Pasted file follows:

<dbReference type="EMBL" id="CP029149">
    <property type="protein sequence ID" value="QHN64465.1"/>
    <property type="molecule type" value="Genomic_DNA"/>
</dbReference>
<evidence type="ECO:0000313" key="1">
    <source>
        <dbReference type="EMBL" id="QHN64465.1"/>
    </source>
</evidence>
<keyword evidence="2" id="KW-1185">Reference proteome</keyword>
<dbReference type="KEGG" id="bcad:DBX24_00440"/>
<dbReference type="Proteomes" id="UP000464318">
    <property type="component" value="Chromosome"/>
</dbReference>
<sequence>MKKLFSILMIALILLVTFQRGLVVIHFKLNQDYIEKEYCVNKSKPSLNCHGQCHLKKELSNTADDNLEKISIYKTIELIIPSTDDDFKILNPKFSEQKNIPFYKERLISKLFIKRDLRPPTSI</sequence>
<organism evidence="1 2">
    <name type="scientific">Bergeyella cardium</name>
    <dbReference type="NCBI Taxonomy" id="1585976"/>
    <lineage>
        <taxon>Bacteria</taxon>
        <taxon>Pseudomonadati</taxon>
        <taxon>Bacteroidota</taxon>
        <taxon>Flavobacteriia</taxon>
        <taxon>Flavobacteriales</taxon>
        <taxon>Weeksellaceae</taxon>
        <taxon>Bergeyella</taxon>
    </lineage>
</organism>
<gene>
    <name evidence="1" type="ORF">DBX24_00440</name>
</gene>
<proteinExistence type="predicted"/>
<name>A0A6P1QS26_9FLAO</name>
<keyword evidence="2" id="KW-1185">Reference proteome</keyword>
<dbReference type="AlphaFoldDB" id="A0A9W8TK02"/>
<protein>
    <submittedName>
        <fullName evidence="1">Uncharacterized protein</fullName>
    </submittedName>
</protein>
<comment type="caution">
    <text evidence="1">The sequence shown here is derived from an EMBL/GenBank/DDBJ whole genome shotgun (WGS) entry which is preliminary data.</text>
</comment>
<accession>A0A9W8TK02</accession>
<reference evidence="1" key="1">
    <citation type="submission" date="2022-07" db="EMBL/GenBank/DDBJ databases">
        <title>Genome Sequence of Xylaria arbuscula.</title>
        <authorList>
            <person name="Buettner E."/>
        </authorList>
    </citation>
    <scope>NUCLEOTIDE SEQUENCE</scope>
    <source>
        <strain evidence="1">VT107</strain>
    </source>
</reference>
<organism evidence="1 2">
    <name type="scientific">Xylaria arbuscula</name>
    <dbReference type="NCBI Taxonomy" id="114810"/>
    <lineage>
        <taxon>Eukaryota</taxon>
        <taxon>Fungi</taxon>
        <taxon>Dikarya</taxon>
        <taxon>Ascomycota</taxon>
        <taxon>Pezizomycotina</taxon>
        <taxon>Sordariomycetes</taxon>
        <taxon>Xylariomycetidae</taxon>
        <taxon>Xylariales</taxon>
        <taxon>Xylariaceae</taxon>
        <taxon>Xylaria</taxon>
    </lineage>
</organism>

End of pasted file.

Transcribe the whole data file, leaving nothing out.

<dbReference type="EMBL" id="CP029149">
    <property type="protein sequence ID" value="QHN64465.1"/>
    <property type="molecule type" value="Genomic_DNA"/>
</dbReference>
<evidence type="ECO:0000313" key="1">
    <source>
        <dbReference type="EMBL" id="QHN64465.1"/>
    </source>
</evidence>
<keyword evidence="2" id="KW-1185">Reference proteome</keyword>
<dbReference type="KEGG" id="bcad:DBX24_00440"/>
<dbReference type="Proteomes" id="UP000464318">
    <property type="component" value="Chromosome"/>
</dbReference>
<sequence>MKKLFSILMIALILLVTFQRGLVVIHFKLNQDYIEKEYCVNKSKPSLNCHGQCHLKKELSNTADDNLEKISIYKTIELIIPSTDDDFKILNPKFSEQKNIPFYKERLISKLFIKRDLRPPTSI</sequence>
<organism evidence="1 2">
    <name type="scientific">Bergeyella cardium</name>
    <dbReference type="NCBI Taxonomy" id="1585976"/>
    <lineage>
        <taxon>Bacteria</taxon>
        <taxon>Pseudomonadati</taxon>
        <taxon>Bacteroidota</taxon>
        <taxon>Flavobacteriia</taxon>
        <taxon>Flavobacteriales</taxon>
        <taxon>Weeksellaceae</taxon>
        <taxon>Bergeyella</taxon>
    </lineage>
</organism>
<gene>
    <name evidence="1" type="ORF">DBX24_00440</name>
</gene>
<proteinExistence type="predicted"/>
<name>A0A6P1QS26_9FLAO</name>
<keyword evidence="2" id="KW-1185">Reference proteome</keyword>
<dbReference type="AlphaFoldDB" id="A0A9W8TK02"/>
<protein>
    <submittedName>
        <fullName evidence="1">Uncharacterized protein</fullName>
    </submittedName>
</protein>
<comment type="caution">
    <text evidence="1">The sequence shown here is derived from an EMBL/GenBank/DDBJ whole genome shotgun (WGS) entry which is preliminary data.</text>
</comment>
<accession>A0A9W8TK02</accession>
<reference evidence="1" key="1">
    <citation type="submission" date="2022-07" db="EMBL/GenBank/DDBJ databases">
        <title>Genome Sequence of Xylaria arbuscula.</title>
        <authorList>
            <person name="Buettner E."/>
        </authorList>
    </citation>
    <scope>NUCLEOTIDE SEQUENCE</scope>
    <source>
        <strain evidence="1">VT107</strain>
    </source>
</reference>
<organism evidence="1 2">
    <name type="scientific">Xylaria arbuscula</name>
    <dbReference type="NCBI Taxonomy" id="114810"/>
    <lineage>
        <taxon>Eukaryota</taxon>
        <taxon>Fungi</taxon>
        <taxon>Dikarya</taxon>
        <taxon>Ascomycota</taxon>
        <taxon>Pezizomycotina</taxon>
        <taxon>Sordariomycetes</taxon>
        <taxon>Xylariomycetidae</taxon>
        <taxon>Xylariales</taxon>
        <taxon>Xylariaceae</taxon>
        <taxon>Xylaria</taxon>
    </lineage>
</organism>